Hakai Magazine

Just keep looking over your shoulder, bandicoot. Photo by Dave Watts/Alamy Stock Photo
Just keep looking over your shoulder, bandicoot. Photo by Dave Watts/Alamy Stock Photo

The Timeline of Fear

Two populations of bandicoots show that learning to fear a new predator can take quite some time.

Authored by

by Jason G. Goldman

Article body copy

Somewhere on the outskirts of Hobart, the largest city on Tasmania, a rabbit-sized bandicoot scampers into a backyard. The marsupial begins digging, hunting for truffles. But the bandicoot is itself being hunted: a floppy eared, curly tailed domestic dog gives chase. The bandicoot is completely unprepared, and quickly becomes yet another casualty in Australia’s ongoing battle against introduced predators.

Dogs were first introduced to the island around 200 years ago, and despite years of coexistence, Tasmania’s native bandicoots have not yet learned to see them as threats. It’s puzzling, then, that the bandicoots on Australia’s mainland—that have lived alongside domesticated dogs for a similar length of time—go out of their way to avoid them. It’s a curious situation that raises an interesting question: what factors determine how quickly prey learns to fear a new predator?

Back in 2012, biologists Alexandra J. R. Carthey and Peter B. Banks surveyed Sydney residents, and discovered that homeowners were far less likely to find the telltale diggings of bandicoots in their lawns if they had a dog than if they had a cat or no pets at all. The findings implied that bandicoots fear dogs.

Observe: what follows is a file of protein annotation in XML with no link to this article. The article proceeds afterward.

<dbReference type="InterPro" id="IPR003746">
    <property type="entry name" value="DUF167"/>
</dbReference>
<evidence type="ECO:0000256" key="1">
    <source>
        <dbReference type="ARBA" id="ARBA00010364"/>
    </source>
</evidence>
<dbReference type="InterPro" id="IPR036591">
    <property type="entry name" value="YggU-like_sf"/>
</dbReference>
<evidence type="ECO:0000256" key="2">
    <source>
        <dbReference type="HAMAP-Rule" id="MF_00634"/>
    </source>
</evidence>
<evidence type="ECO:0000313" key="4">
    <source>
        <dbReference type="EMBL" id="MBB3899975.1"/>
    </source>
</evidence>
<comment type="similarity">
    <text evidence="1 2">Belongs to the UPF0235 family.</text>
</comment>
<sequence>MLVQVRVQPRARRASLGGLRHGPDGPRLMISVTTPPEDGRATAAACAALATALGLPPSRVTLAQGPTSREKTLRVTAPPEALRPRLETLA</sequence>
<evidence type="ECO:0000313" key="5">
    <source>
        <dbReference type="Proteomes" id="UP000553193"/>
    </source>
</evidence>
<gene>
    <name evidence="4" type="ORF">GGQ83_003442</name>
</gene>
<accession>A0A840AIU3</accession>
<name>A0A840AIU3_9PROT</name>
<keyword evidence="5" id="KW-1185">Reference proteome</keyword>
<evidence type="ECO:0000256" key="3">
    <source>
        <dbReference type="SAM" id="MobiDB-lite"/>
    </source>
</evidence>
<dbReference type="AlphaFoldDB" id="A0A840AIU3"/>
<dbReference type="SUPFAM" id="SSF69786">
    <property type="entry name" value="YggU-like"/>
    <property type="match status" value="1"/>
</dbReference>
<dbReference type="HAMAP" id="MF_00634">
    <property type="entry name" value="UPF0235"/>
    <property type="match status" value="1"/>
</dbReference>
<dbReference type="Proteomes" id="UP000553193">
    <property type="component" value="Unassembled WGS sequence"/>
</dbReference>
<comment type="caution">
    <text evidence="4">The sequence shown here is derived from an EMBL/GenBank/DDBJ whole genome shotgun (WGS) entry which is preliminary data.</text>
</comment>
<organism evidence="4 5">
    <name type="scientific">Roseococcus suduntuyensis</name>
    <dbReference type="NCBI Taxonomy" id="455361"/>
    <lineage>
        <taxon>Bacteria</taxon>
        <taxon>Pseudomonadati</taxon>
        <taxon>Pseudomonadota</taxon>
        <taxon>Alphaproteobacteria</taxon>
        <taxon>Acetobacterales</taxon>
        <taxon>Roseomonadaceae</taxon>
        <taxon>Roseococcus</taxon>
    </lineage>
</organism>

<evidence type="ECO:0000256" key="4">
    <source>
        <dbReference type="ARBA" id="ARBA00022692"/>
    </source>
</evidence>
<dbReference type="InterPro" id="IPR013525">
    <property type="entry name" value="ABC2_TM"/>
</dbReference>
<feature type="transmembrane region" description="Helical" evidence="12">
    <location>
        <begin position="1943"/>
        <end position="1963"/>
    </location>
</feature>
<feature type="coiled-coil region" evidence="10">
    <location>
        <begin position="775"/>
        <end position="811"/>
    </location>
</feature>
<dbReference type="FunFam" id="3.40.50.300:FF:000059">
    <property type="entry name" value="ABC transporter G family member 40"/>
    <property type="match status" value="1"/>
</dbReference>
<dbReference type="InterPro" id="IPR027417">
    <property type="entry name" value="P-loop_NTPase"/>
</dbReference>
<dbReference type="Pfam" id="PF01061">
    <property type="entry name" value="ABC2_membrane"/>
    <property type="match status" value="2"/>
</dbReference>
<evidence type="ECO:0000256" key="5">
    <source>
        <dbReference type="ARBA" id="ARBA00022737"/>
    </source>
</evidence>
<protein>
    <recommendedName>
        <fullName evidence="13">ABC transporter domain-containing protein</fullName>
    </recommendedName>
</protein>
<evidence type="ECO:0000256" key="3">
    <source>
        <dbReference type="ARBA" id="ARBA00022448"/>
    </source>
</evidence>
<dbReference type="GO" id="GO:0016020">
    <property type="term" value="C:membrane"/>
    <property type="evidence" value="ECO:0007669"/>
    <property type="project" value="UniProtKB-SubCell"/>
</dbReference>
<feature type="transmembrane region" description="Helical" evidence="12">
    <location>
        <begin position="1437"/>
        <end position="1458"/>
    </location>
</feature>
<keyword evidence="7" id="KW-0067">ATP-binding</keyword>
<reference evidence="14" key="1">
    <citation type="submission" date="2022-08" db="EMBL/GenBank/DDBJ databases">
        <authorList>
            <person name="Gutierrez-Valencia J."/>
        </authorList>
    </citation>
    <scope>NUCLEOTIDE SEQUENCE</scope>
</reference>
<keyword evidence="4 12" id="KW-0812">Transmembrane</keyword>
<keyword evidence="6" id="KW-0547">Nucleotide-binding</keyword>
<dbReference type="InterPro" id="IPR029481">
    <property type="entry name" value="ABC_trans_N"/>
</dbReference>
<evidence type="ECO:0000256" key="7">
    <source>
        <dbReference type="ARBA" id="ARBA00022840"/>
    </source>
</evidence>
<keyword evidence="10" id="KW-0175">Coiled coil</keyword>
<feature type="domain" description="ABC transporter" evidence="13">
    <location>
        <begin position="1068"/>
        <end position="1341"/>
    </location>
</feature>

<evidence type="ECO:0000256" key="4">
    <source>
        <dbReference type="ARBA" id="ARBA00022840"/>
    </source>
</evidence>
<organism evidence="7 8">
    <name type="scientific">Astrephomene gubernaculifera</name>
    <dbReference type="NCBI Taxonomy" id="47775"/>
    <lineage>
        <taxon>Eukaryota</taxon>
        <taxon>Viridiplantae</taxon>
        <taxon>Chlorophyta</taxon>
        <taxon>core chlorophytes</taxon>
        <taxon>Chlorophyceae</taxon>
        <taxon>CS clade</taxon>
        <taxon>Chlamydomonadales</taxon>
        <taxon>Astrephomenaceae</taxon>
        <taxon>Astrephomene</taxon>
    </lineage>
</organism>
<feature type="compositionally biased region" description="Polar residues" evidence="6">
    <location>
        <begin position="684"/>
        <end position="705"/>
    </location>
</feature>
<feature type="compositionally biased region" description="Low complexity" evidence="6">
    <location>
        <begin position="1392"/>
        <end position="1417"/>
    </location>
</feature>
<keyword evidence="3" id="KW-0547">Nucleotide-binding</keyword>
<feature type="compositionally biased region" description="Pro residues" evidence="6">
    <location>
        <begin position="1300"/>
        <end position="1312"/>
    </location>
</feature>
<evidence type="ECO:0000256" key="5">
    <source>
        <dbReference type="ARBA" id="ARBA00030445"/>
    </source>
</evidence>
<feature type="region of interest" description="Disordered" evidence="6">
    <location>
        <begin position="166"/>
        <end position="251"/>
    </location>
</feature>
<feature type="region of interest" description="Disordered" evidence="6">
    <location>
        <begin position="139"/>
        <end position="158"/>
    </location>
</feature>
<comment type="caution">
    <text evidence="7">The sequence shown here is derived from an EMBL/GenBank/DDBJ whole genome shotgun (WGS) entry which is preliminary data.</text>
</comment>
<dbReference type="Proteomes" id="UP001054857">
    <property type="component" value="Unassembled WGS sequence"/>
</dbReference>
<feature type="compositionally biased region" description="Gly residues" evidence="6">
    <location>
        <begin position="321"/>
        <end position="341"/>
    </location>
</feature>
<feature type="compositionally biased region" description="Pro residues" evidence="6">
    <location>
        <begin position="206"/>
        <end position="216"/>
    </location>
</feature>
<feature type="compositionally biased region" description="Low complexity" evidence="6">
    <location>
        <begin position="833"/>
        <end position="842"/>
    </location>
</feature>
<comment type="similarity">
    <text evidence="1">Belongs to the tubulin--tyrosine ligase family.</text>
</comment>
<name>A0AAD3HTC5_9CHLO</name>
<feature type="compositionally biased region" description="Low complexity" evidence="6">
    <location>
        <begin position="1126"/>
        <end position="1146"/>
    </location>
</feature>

The researchers hypothesized that the mainland bandicoots’ wariness of dogs could be attributed to their long coexistence with dingoes. Dingoes first came to mainland Australia about 4,000 years ago, and, having learned to avoid dingoes, mainland bandicoots translated this fear to dogs. If that’s the case, then it also explains why Tasmania’s bandicoots, which have no history with dingoes, aren’t afraid of dogs.

Now, Carthey and Banks, along with biologist Anke S. K. Frank, have found evidence to support this hypothesis.

Much like their earlier research in Sydney, the team sent surveys to homeowners in Hobart. They found that in Tasmania the presence of a dog in the yard did nothing to dissuade bandicoots’ foraging.

“Tasmania actually has mammalian predators. It has the Tasmanian devil, for example. It has the wedge-tailed eagle, and owls, and things like that. It’s not that bandicoots were so naïve that they’ve never been exposed to any predator,” says Frank. But they haven’t yet learned to recognize domestic dogs and cats as potential threats.

It’s hard to say just how long it takes a prey animal to learn to fear an introduced predator. Two hundred years is clearly insufficient, while 4,000 years has proven long enough. The switch-over point therefore lies somewhere in between.

“It’s encouraging that, over time, native species can learn to recognize new species as predators. But in the meantime, many species have already gone extinct due to predation by cats and foxes,” says Deakin University ecologist Tim Doherty, who wasn’t involved in the study.

Invasive predators have been responsible for about 60 percent of extinctions. Natural selection doesn’t always work rapidly enough to counter the threat of a new predator. “We really need to be doing other things to help these native species persist in the meantime,” says Doherty.